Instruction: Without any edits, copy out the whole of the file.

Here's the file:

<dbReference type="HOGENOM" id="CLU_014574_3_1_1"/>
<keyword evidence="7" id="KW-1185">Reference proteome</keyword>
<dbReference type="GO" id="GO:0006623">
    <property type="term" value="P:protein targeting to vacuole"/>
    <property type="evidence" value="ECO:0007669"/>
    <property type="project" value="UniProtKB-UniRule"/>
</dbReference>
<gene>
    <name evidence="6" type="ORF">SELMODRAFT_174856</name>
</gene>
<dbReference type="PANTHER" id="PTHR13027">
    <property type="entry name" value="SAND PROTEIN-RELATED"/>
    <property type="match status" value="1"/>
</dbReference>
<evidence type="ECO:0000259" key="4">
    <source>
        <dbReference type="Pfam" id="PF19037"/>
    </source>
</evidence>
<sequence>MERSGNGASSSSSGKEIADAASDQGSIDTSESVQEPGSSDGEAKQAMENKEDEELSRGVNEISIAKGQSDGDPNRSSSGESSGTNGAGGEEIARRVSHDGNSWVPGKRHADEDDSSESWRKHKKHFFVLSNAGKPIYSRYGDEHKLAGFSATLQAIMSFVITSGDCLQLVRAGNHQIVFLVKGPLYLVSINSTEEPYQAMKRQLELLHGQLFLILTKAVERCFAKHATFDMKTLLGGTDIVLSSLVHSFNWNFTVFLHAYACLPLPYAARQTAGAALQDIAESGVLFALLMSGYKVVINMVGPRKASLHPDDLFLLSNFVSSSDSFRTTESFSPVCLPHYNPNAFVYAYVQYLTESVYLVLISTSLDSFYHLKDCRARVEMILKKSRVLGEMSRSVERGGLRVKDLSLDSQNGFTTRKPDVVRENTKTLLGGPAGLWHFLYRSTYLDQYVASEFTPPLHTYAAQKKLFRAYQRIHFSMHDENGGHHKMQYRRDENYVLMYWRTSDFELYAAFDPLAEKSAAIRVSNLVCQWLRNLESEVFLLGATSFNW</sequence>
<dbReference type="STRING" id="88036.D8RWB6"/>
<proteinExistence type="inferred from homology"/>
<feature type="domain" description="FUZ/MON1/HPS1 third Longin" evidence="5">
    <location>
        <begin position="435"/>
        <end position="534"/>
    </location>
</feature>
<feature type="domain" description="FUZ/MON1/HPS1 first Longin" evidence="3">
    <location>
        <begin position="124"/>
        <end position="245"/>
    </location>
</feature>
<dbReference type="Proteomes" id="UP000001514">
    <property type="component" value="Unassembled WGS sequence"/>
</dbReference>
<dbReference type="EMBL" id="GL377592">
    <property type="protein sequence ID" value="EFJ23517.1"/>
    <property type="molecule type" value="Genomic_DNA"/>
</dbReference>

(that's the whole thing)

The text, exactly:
<dbReference type="HOGENOM" id="CLU_014574_3_1_1"/>
<keyword evidence="7" id="KW-1185">Reference proteome</keyword>
<dbReference type="GO" id="GO:0006623">
    <property type="term" value="P:protein targeting to vacuole"/>
    <property type="evidence" value="ECO:0007669"/>
    <property type="project" value="UniProtKB-UniRule"/>
</dbReference>
<gene>
    <name evidence="6" type="ORF">SELMODRAFT_174856</name>
</gene>
<dbReference type="PANTHER" id="PTHR13027">
    <property type="entry name" value="SAND PROTEIN-RELATED"/>
    <property type="match status" value="1"/>
</dbReference>
<evidence type="ECO:0000259" key="4">
    <source>
        <dbReference type="Pfam" id="PF19037"/>
    </source>
</evidence>
<sequence>MERSGNGASSSSSGKEIADAASDQGSIDTSESVQEPGSSDGEAKQAMENKEDEELSRGVNEISIAKGQSDGDPNRSSSGESSGTNGAGGEEIARRVSHDGNSWVPGKRHADEDDSSESWRKHKKHFFVLSNAGKPIYSRYGDEHKLAGFSATLQAIMSFVITSGDCLQLVRAGNHQIVFLVKGPLYLVSINSTEEPYQAMKRQLELLHGQLFLILTKAVERCFAKHATFDMKTLLGGTDIVLSSLVHSFNWNFTVFLHAYACLPLPYAARQTAGAALQDIAESGVLFALLMSGYKVVINMVGPRKASLHPDDLFLLSNFVSSSDSFRTTESFSPVCLPHYNPNAFVYAYVQYLTESVYLVLISTSLDSFYHLKDCRARVEMILKKSRVLGEMSRSVERGGLRVKDLSLDSQNGFTTRKPDVVRENTKTLLGGPAGLWHFLYRSTYLDQYVASEFTPPLHTYAAQKKLFRAYQRIHFSMHDENGGHHKMQYRRDENYVLMYWRTSDFELYAAFDPLAEKSAAIRVSNLVCQWLRNLESEVFLLGATSFNW</sequence>
<dbReference type="STRING" id="88036.D8RWB6"/>
<proteinExistence type="inferred from homology"/>
<feature type="domain" description="FUZ/MON1/HPS1 third Longin" evidence="5">
    <location>
        <begin position="435"/>
        <end position="534"/>
    </location>
</feature>
<feature type="domain" description="FUZ/MON1/HPS1 first Longin" evidence="3">
    <location>
        <begin position="124"/>
        <end position="245"/>
    </location>
</feature>
<dbReference type="Proteomes" id="UP000001514">
    <property type="component" value="Unassembled WGS sequence"/>
</dbReference>
<dbReference type="EMBL" id="GL377592">
    <property type="protein sequence ID" value="EFJ23517.1"/>
    <property type="molecule type" value="Genomic_DNA"/>
</dbReference>